Clemett also said the commission needs clear indicators to measure and then report on progress towards achieving diversity and inclusion goals.
“Without that as a baseline you can’t know to some degree which ministries are doing as well as others, which ones need additional support and which ones perhaps aren’t maybe doing plans and fulfilling them,” said Clemett.
Clemett reported that 3.5 per cent of ministry employees self-reported as disabled compared to the benchmark of 22 per cent, and that only three percent self-declared as Indigenous compared to the benchmark of 14 per cent.
4. Sun West School Division distance learning
Clemett said the audit for Sun West was done because it had the highest proportion of students in Grade 10-12 distance education courses compared to the other divisions, with more than 2,100 students registered.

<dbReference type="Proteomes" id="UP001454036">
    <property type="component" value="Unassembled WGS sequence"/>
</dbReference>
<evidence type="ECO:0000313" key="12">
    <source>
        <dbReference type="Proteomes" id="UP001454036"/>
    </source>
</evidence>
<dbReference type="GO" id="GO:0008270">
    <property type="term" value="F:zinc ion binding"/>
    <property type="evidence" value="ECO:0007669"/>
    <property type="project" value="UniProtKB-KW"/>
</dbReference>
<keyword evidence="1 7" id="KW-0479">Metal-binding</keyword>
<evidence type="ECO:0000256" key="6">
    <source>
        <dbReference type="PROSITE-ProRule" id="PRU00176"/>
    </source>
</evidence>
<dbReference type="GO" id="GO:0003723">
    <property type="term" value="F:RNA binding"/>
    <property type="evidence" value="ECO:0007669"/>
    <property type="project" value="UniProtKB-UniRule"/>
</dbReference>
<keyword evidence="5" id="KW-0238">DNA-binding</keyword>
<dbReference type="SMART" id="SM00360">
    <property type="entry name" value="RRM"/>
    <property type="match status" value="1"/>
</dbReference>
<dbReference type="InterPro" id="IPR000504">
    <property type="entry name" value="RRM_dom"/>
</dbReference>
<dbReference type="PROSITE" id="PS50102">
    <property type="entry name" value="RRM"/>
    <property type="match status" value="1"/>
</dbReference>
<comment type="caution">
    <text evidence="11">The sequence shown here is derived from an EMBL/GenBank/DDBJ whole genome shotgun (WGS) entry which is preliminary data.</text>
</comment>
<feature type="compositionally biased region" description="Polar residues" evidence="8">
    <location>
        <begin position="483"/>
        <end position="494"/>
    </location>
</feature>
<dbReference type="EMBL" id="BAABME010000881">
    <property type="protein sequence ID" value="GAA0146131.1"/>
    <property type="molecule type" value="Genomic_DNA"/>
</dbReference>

There were a number of recommendations regarding Sun West School Division. They include the need to identify and engage students who are behind in their coursework by consistently using its student activity phasing process. It was noted the nine students tested who did not receive the phasing notification emails from teachers did not complete the course.
It was also noted Sun West should also improve its IT system to help monitor whether teachers were falling behind in the grading of course work. Sun West also needed to periodically review and upgrade its online courses and whether teachers needed training specific for an online learning environment.
Finally, it was noted Sun West needs to establish course completion targets for its students learning solely online and then analyze and determine possible issues affecting student success when targets are not being met.